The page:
Chapter7print - STAT503 Fall 2009 Lecture Notes: Chapter 7...

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Unformatted text preview: STAT503 Fall 2009 Lecture Notes: Chapter 7 1 Chapter 7: Comparison of Two Independent Samples October 13, 2009 7.1 Introduction We are often interested in comparing two populations (or groups) based on a continuous measurement. Postmortem serotonin levels in patients who died of heart disease vs. those who died from other causes (control group). To evaluate a new dietary supplement for beef cattle, one group gets a standard diet and a second group gets the standard diet plus a supplement. Observe weight gains. (What are similarities and differences between these two studies?) Two samples may be compared in a number of different ways: 1. Comparison of means. 2. Comparison of standard deviations. 3. Comparison of (shapes of) distributions. We will be primarily concerned with the comparison of means . Some new notation: To differentiate between two populations or samples we will use subscripts. Population 1: Normal( 1 , 1 ) . I Take sample of size n 1 and calculate y 1 , s 1 , SE 1 = s 1 n 1 , SS 1 = ( n 1- 1) s 2 1 . Population 2: Normal( 2 , 2 ) . I Take sample of size n 2 and calculate y 2 , s 2 , SE 2 = s 2 n 2 , SS 2 = ( n 2- 1) s 2 2 . STAT503 Fall 2009 Lecture Notes: Chapter 7 2 Always let the reader know which subscript goes with which population or group! When comparing two means it seems reasonable to ask if 1 = 2 or, equivalently, if 1- 2 = 0. Our estimate of this difference of population means will be the difference of sample means, y 1- y 2 . 7.2 Standard Error of ( y 1- y 2 ) Recall that the precision of the sample mean y as an estimate of the population mean was expressed by standard error SE y = s n . To estimate the standard deviation of Y 1- Y 2 . we need to define standard error of the difference ( y 1- y 2 ). There are two methods: unpooled and pooled . Both are based on some combination of s 1 and s 2 . We use the pooled method only when we think 1 = 2 or when specifically told to do so. When n 1 = n 2 or s 1 = s 2 they give the same result. We will use the unpooled (easier) method most of the time. The unpooled standard error The ( unpooled ) standard error of y 1- y 2 is defined to be SE y 1- y 2 = q SE 2 1 + SE 2 2 SE y 1- y 2 = s s 2 1 n 1 + s 2 2 n 2 = s SS 1 / ( n 1- 1) n 1 + SS 2 / ( n 2- 1) n 2 All the formulas give the same result. Which one you use depends on what is given in the problem. It is called unpooled because we calculate the SEs separately and only then combine them (like in Pythagorean theorem). Example: Suppose we observed the following data for our postmortem serotonin level study Serotonin (ng/g) Heart Disease Controls n 8 12 y 3840 5310 SE 850 640 STAT503 Fall 2009 Lecture Notes: Chapter 7 3 The (unpooled) standard error of y 1- y 2 is SE y 1- y 2 = p 850 2 + 640 2 = 1064 . 002 ....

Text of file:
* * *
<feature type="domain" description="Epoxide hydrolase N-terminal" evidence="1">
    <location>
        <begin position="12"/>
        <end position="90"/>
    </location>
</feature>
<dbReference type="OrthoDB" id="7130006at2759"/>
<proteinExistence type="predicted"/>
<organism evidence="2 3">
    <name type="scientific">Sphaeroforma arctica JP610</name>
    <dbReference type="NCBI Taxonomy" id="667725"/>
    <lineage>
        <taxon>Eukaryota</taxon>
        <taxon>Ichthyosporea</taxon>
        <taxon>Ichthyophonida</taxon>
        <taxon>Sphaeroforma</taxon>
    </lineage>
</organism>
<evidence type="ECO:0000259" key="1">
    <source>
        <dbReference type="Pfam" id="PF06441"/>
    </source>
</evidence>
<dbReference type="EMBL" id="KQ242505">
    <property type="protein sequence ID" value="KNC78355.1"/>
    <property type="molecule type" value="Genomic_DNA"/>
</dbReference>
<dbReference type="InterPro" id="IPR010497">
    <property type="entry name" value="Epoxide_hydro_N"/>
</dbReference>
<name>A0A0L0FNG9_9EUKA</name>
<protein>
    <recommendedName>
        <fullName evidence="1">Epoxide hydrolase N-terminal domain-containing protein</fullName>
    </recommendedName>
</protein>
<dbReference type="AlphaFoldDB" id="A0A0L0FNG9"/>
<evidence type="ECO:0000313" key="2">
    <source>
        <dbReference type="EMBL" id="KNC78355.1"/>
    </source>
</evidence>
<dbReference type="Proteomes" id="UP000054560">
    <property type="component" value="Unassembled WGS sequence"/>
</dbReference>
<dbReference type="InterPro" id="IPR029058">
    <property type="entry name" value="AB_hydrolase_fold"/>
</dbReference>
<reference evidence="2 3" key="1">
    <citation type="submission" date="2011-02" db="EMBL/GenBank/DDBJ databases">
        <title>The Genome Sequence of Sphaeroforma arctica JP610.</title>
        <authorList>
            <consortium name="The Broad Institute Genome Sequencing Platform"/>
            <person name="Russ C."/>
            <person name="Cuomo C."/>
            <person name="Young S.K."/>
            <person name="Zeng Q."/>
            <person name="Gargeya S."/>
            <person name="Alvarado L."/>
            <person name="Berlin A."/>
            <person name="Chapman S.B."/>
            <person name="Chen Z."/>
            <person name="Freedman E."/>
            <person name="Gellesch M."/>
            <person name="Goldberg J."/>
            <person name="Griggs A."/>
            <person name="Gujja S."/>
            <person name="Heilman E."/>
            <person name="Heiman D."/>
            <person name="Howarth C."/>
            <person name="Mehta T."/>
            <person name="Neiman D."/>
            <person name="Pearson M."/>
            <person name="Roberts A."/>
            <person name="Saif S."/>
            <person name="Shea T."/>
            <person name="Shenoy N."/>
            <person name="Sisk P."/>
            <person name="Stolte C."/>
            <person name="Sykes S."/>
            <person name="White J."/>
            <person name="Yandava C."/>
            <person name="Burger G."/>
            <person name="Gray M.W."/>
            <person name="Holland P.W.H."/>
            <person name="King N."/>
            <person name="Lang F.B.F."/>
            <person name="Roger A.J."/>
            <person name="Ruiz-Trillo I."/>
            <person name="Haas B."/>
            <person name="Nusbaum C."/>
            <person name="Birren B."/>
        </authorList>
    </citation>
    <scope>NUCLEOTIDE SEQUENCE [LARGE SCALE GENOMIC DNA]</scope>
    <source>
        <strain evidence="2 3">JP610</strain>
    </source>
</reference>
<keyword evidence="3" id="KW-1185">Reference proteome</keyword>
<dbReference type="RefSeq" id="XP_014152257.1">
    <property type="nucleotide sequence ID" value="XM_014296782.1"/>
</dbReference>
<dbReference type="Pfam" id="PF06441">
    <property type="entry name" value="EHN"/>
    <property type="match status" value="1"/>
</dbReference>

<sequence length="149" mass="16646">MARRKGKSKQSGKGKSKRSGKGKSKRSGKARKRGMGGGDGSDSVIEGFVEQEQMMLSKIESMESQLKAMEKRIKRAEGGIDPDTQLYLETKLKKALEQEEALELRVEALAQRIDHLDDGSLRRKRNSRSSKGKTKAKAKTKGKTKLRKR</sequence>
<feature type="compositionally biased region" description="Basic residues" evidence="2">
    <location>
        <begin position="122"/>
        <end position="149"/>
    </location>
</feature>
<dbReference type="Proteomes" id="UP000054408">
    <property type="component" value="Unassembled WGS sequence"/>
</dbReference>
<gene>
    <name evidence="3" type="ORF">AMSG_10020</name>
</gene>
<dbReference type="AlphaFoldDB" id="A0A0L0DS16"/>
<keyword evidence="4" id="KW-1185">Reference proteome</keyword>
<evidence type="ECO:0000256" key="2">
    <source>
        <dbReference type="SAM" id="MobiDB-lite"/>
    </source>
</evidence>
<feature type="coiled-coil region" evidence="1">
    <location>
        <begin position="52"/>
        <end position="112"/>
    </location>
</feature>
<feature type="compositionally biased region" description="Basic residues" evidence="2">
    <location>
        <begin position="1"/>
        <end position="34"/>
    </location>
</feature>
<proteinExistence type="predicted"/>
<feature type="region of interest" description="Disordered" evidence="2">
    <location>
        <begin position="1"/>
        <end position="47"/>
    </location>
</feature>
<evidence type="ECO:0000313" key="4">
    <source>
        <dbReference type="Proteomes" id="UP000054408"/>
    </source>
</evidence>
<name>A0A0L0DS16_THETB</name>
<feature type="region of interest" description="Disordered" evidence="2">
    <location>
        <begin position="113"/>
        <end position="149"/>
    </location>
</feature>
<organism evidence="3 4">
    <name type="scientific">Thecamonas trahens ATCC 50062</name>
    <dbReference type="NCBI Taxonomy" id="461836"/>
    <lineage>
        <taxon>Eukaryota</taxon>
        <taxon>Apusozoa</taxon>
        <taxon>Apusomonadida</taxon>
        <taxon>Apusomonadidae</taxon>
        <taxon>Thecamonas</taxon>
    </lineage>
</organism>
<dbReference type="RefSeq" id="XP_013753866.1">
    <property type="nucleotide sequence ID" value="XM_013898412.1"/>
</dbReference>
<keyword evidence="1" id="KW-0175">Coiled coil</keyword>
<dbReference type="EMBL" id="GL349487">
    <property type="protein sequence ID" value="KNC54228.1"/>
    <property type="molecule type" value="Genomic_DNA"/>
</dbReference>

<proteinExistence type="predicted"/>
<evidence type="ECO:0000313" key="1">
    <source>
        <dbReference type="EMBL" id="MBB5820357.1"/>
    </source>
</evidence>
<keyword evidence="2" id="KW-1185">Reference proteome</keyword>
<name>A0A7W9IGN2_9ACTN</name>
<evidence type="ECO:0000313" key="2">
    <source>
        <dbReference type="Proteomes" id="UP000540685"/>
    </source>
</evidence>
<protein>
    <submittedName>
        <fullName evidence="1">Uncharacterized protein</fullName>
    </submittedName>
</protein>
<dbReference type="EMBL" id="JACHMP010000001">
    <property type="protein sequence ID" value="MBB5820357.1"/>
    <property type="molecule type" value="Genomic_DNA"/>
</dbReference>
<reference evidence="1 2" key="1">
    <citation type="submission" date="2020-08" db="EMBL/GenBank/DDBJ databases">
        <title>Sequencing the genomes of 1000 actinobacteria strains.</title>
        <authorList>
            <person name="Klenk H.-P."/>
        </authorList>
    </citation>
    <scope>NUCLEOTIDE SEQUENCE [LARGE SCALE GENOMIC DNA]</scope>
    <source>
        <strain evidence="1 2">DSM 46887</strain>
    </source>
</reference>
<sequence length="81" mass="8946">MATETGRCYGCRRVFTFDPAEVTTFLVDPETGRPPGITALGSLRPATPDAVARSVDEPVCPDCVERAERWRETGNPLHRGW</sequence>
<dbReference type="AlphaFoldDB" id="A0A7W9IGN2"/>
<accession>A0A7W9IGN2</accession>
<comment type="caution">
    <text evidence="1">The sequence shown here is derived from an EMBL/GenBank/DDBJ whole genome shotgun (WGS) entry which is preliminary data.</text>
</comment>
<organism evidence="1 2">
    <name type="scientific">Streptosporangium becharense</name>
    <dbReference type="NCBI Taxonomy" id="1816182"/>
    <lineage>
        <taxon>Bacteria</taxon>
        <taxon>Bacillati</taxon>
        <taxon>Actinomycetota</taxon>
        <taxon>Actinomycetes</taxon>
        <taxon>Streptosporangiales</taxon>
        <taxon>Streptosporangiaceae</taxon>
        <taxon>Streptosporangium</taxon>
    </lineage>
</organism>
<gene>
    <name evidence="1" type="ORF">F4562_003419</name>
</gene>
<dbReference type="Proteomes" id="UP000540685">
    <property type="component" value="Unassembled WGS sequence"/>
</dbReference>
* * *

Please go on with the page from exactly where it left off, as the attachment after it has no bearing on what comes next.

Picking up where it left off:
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This note was uploaded on 04/23/2011 for the course STAT 503 taught by Professor Staff during the Spring '08 term at Purdue University-West Lafayette.

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Chapter7print - STAT503 Fall 2009 Lecture Notes: Chapter 7...

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